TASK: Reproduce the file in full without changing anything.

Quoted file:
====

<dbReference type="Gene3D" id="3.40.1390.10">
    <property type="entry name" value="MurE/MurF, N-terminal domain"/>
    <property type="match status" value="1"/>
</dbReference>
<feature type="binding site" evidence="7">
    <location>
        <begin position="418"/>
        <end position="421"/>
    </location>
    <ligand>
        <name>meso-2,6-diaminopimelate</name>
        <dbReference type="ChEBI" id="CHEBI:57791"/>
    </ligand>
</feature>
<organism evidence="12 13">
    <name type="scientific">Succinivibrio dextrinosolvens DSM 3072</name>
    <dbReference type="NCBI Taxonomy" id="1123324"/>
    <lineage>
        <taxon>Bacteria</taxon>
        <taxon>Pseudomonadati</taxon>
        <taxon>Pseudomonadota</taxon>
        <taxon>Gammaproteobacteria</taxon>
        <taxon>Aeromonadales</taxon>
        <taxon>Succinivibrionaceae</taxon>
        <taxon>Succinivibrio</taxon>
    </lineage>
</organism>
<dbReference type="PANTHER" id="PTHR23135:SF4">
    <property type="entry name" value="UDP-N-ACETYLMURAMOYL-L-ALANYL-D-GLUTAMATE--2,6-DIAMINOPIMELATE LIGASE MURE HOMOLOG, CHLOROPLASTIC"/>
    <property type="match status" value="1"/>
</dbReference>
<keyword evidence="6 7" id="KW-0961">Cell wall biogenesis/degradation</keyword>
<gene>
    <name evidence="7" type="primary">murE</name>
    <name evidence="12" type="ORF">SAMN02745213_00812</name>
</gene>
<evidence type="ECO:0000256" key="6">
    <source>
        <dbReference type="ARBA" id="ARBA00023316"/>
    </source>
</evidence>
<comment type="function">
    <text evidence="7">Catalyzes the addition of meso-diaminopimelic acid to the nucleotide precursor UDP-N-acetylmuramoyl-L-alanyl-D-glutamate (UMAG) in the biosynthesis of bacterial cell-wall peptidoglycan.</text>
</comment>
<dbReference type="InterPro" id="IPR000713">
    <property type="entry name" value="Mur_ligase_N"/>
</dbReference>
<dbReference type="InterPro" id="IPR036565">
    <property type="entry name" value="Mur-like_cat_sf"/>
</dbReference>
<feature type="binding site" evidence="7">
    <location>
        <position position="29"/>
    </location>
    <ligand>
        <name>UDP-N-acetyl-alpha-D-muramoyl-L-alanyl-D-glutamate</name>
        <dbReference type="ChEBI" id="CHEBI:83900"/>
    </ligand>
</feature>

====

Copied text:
<dbReference type="Gene3D" id="3.40.1390.10">
    <property type="entry name" value="MurE/MurF, N-terminal domain"/>
    <property type="match status" value="1"/>
</dbReference>
<feature type="binding site" evidence="7">
    <location>
        <begin position="418"/>
        <end position="421"/>
    </location>
    <ligand>
        <name>meso-2,6-diaminopimelate</name>
        <dbReference type="ChEBI" id="CHEBI:57791"/>
    </ligand>
</feature>
<organism evidence="12 13">
    <name type="scientific">Succinivibrio dextrinosolvens DSM 3072</name>
    <dbReference type="NCBI Taxonomy" id="1123324"/>
    <lineage>
        <taxon>Bacteria</taxon>
        <taxon>Pseudomonadati</taxon>
        <taxon>Pseudomonadota</taxon>
        <taxon>Gammaproteobacteria</taxon>
        <taxon>Aeromonadales</taxon>
        <taxon>Succinivibrionaceae</taxon>
        <taxon>Succinivibrio</taxon>
    </lineage>
</organism>
<dbReference type="PANTHER" id="PTHR23135:SF4">
    <property type="entry name" value="UDP-N-ACETYLMURAMOYL-L-ALANYL-D-GLUTAMATE--2,6-DIAMINOPIMELATE LIGASE MURE HOMOLOG, CHLOROPLASTIC"/>
    <property type="match status" value="1"/>
</dbReference>
<keyword evidence="6 7" id="KW-0961">Cell wall biogenesis/degradation</keyword>
<gene>
    <name evidence="7" type="primary">murE</name>
    <name evidence="12" type="ORF">SAMN02745213_00812</name>
</gene>
<evidence type="ECO:0000256" key="6">
    <source>
        <dbReference type="ARBA" id="ARBA00023316"/>
    </source>
</evidence>
<comment type="function">
    <text evidence="7">Catalyzes the addition of meso-diaminopimelic acid to the nucleotide precursor UDP-N-acetylmuramoyl-L-alanyl-D-glutamate (UMAG) in the biosynthesis of bacterial cell-wall peptidoglycan.</text>
</comment>
<dbReference type="InterPro" id="IPR000713">
    <property type="entry name" value="Mur_ligase_N"/>
</dbReference>
<dbReference type="InterPro" id="IPR036565">
    <property type="entry name" value="Mur-like_cat_sf"/>
</dbReference>
<feature type="binding site" evidence="7">
    <location>
        <position position="29"/>
    </location>
    <ligand>
        <name>UDP-N-acetyl-alpha-D-muramoyl-L-alanyl-D-glutamate</name>
        <dbReference type="ChEBI" id="CHEBI:83900"/>
    </ligand>
</feature>